In this video, the robot is switched from Japanese to English. When it is asked about ATMs in the branch, it recognizes the question and explains where the ATMs are located. Then it is asked about the process of opening a new account. The robot explains that the new account process requires explaining quite a few detailed items and suggests that the customer bring someone along that can understand and speak Japanese.

In addition to the improved customer service and satisfaction, the bank will also benefit from a public image indicating that it is adopting the latest state-of-the-art technology. This can be a major plus for Japanese banks that are traditionally perceived to be old-fashioned and reserved, an image that can be a negative factor in attracting younger new customers.

Related links: NAO Robot Bank Assistant in English - YouTube #robotsdreams
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INSIDE ROBO-ONE: Champion Robots Garoo and Chrome Kid Check-in (Video)

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While the basic concept underlying the ROBO-ONE initiative is to promote humanoid robot entertainment along with education. over the years many competitors have tried to design robots that take advantage of the rule.

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Currently, each robot is carefully inspected as part of the event check-in process to insure that they comply with all the regulations including height, weight. balance, arm reach, design, and a number of other factors. 

The two robots featured in this video, Garoo and Chrome Kid, have partcipated for many years and typically capture some of the top awards including the ROBO-ONE Championship multiple times.

Related links: ROBO-ONE 26 Competition #robotsdreams
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ROBO-ONE Light 10 Humanoid Robot Competition Behind-the-Scenes Tour (Video)

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Everyone knows how crazy the Japanese are about humanoid robots, but it's hard to really appreciate how extreme the mania is unless you can go behind the scenes and experience it first hand. In mid-March we were lucky enough to have access to all the pit areas for the 10th bi-annual ROBO-ONE Light competition.

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Keep in mind that this is just one of the many humanoid competitions that take place regularly in Japan. There are regional competitions across the nation, some colleges and universities stage regular competitions, and some robot companies like KONDO hold competitions as well. It’s hard to get a good estimate of how many people are actively involved in the sport, and learning experience, nationwide. We can only judge from the large crowds of participants and audience that turn out in force for events like this.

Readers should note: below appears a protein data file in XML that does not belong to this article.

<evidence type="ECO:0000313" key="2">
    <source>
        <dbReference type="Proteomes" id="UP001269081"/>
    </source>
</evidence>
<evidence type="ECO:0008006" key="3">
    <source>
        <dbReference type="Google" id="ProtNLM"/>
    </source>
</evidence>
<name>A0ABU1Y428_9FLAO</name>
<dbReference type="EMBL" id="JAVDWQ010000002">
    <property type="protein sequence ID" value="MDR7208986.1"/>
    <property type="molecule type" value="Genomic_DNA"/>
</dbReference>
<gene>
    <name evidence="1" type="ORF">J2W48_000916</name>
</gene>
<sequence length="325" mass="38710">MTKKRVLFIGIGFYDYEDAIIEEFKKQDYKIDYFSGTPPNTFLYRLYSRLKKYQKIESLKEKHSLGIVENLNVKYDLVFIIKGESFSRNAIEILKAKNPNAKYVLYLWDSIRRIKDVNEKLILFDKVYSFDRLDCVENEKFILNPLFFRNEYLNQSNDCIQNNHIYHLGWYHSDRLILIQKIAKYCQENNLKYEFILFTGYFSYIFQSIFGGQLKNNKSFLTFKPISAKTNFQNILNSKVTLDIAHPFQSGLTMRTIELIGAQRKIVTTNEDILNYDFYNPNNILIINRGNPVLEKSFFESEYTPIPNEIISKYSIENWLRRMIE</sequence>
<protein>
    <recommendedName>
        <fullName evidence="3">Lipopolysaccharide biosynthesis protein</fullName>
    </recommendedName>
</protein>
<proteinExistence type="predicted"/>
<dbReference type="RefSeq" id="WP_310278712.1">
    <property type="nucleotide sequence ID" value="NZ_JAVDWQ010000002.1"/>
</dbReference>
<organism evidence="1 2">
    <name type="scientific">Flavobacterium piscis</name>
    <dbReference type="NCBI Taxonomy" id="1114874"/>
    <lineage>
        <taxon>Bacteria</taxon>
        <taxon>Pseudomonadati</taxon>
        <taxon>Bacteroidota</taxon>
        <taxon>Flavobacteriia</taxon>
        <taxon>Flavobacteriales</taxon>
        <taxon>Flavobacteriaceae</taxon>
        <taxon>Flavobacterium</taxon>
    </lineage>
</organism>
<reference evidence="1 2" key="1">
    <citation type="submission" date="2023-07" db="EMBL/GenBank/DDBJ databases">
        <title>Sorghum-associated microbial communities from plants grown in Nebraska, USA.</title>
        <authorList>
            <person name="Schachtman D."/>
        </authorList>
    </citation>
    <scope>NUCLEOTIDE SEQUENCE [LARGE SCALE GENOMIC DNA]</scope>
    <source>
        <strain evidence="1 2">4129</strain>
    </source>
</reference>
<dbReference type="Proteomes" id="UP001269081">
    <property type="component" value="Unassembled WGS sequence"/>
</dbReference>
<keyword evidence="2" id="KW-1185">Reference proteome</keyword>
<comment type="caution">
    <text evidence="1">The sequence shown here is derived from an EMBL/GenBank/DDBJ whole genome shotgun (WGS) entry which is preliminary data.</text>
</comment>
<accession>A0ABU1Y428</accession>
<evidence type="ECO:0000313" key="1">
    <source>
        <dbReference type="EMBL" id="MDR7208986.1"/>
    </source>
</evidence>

Moreover, each one of those robots represents an investment of typically USD$1,500 or more plus countless hours of assembly, testing, motion creation, modifications/improvements, and practice. It’s not unusual for a fan dedicated to the sport to invest USD$10,000 or more constantly evolving and improving their robot over a period of many years.

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Competitors come from all walks of life, age groups, and genders. While some of the participants are professional engineers, many are students, housewives, and even truck drivers. The one thing they have in common is a passion for robotics.

Related links: ROBO-ONE 10 #robotsdreams

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ROBOT JAPAN 7th Competition Scheduled for January 19, 2014


The 7th Robot Japan competition will take place Sunday, January 19, 2014 at the Buddhist Hall in the Tsukiji district of Tokyo. Events will include ROBO-ONE style robot kung-fu in both the light and bantam weight categories, performance, dance, and marathon race.

The doors open at 11:00 am and typically run until around 5:00 pm with a 1 hour break for lunch. The event is open to the general public with an adult ticket price set at 1,500 yen.


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You Don’t Go To A Robot Restaurant For The Food! (Video)

robot restaurant

Robot fans have a new mecca and excuse to make the trek to Japan. There's a new 'Robot Restaurant' in the Kabukicho district of Tokyo that will knock your socks off. Featuring giant female mechas, a light show that runs the risk of burning your eyes out, golden toilets, and what appears to be a pretty run of the mill Japanese bento lunchbox. But no one comes here for the food.

Admission, which includes the opportunity to get your photo taken riding/controlling one of the mechas, a one hour show, and the lunchbox, runs just under USD$40. Checkout the full tour in the video below.